While the department was later folded into Management & Organization, Jones continued teaching ethics and corporate social responsibility. He also authored seminal work on individual decision making within an organization. In the mid-1990s, he turned his attention toward macroethics, or ethics applied at the corporate strategy level. In the years since, he has been developing “stakeholder” theory, an alternative approach to business that argues corporations would better serve the societal good if their mission was to maximize the well-being of all stakeholders rather than shareholders alone.
Ethics curriculum and research expands
Jones passed the lead teaching torch to Reynolds when he arrived in 2002. “After Enron, when business schools were scrambling to add ethics to their students’ portfolios,” he says, “we were expanding.”
Reynolds’ research has revealed some fascinating truths about the non-conscious elements of ethical awareness. One paper demonstrated the relationship between moral intuition and moral behavior, and outlined circumstances under which an organization’s culture can “activate” immoral behavior. In another he developed an assessment of “moral attentiveness” that can predict behavior over time.
Umphress joined the Foster faculty in 2011, bringing a line of research that tends toward the “dark side” of ethical decision making. She has studied why people do bad things for the good of their organization. And she’s currently working to understand why people morally disengage—a major theme of her coursework. “If I can get my students to believe that we all are capable of unethical acts when not morally engaged,” Umphress says, “I know that they will be more ethical.”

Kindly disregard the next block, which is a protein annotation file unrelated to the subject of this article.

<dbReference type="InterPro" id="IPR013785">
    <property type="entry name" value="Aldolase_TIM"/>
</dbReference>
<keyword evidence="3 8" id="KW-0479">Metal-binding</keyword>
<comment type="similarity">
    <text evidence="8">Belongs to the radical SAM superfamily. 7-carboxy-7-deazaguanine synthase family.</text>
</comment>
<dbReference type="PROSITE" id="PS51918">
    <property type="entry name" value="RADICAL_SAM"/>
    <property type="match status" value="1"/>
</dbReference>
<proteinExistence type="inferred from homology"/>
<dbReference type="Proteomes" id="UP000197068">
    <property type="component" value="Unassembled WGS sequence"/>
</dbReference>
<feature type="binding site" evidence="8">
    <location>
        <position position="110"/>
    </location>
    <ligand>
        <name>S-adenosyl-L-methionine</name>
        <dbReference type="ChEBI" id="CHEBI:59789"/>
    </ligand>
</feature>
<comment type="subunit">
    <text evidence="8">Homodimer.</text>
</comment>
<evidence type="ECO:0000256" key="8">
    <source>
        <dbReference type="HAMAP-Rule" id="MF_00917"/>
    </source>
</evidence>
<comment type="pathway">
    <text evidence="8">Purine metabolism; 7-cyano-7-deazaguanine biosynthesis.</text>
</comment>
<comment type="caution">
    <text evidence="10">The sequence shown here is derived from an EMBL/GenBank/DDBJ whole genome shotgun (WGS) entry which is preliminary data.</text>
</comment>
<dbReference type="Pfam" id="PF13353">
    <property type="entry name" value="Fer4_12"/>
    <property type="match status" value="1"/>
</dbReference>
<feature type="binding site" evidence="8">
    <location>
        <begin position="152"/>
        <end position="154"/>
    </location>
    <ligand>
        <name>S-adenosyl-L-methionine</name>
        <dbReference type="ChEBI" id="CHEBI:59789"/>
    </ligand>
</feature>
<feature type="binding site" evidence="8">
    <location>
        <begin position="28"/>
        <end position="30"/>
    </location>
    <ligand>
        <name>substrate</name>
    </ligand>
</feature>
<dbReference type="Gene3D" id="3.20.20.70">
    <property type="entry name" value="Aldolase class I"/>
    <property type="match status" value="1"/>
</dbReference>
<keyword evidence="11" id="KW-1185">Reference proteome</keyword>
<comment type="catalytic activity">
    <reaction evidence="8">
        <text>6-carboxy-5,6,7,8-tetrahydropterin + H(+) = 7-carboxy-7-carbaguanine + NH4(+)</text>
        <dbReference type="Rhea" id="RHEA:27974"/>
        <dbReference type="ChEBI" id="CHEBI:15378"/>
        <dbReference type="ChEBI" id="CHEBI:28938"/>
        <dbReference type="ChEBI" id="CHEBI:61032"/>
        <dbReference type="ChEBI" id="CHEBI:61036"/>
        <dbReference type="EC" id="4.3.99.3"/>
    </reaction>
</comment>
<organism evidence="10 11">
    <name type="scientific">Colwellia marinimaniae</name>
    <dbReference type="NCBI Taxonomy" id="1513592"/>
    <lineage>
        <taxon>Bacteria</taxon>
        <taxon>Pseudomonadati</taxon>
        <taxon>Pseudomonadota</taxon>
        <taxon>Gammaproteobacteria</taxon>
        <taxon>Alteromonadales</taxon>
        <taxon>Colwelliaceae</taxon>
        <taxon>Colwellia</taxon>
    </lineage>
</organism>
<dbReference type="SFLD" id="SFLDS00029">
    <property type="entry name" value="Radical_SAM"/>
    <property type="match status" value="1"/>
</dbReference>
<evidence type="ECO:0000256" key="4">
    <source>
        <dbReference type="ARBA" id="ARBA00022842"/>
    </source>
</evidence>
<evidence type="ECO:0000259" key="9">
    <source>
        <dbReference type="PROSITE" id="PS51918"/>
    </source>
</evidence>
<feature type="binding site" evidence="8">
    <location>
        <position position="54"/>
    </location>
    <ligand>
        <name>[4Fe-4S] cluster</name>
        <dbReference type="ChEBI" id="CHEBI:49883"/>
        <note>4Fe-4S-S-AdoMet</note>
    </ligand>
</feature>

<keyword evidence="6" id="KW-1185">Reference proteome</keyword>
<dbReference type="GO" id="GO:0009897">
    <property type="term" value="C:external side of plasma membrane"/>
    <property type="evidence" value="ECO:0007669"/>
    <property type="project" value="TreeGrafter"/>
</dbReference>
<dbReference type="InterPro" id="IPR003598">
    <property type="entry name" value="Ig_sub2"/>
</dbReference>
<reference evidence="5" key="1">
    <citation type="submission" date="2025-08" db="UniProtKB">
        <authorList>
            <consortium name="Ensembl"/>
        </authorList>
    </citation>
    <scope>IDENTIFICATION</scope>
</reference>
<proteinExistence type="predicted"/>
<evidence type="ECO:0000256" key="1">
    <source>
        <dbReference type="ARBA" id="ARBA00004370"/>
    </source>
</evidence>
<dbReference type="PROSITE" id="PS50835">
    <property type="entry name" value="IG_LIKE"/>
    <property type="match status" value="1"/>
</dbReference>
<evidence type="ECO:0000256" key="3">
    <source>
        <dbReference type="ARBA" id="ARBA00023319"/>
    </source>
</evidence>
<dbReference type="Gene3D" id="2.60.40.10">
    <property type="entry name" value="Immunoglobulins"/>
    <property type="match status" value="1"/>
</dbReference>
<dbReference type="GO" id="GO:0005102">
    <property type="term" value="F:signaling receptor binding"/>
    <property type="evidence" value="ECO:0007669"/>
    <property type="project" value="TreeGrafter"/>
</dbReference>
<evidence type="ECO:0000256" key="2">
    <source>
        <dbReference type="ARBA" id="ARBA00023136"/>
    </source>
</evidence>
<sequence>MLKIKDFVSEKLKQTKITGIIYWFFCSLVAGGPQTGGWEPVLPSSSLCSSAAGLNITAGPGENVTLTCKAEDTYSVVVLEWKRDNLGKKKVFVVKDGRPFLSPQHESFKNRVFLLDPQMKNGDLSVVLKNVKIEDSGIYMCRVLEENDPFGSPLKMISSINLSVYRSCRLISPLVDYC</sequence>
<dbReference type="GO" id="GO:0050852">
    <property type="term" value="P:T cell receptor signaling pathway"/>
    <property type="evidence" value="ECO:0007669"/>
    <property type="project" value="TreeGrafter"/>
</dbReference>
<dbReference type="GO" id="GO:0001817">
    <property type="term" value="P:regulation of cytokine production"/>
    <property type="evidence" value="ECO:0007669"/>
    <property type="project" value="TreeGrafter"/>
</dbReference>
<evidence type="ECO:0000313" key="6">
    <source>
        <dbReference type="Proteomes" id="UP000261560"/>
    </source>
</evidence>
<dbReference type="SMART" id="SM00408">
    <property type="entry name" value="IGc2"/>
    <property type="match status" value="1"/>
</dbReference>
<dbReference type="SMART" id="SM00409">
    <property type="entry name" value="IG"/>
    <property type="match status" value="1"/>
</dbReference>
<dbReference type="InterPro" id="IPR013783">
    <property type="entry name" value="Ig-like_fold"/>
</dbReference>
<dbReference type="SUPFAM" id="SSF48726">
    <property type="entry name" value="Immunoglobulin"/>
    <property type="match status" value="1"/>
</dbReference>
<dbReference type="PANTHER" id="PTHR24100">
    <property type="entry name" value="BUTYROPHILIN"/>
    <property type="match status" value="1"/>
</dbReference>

Bruce Avolio, a professor of management and executive director of the Foster Center for Leadership, has long worked to accelerate positive, authentic leadership development. Most recently he’s outlined the capacities that leaders require to think and act morally.
Morela Hernandez, an assistant professor of management, investigates how leadership emerges and how moral decision making can be developed.
Ryan Fehr, fresh out of his doctoral program, explores the intersection of ethics, morality and conflict management, with an emphasis on apology and forgiveness.
“The Foster School has put together a unique group of business ethics scholars, including several who are considered leaders in the field,” says Linda Trevino, a giant in organizational ethics research who directs the Shoemaker Program in Business Ethics at Penn State. “I can’t think of another department in the country that has this much bench strength in the area.”
Business ethics litmus test
“There’s no question that the students I’ve met and worked with have a strong sense of ethics,” says Howard Behar, former president of Starbucks who has spent a good deal of his retirement as a mentor and lecturer to Foster students. “It comes from the top and gets driven throughout the entire school.”
Foster’s culture demands that even skeptical students like MBA Jesse Robbins emerge with a new perspective. “I never gave much thought to ethics before the MBA Program,” admits Robbins. “But I gained not only awareness but invaluable frameworks, ways of approaching a problem... that allows me to communicate... even with people who aren’t on the same page.”
That ability led Robbins and a team of fellow Foster MBAs to take third place at a 2011 national MBA Case Competition in Business Ethics, coolly proposing an auditing plan to deliver Rupert Murdoch’s embattled News Corp from scandal to ethical leadership.
“When someone is associated with the Foster School, you know that not only are they going to be well-educated in the tools of business,” adds Reynolds, “but also they’re going to have integrity and a long-term perspective.”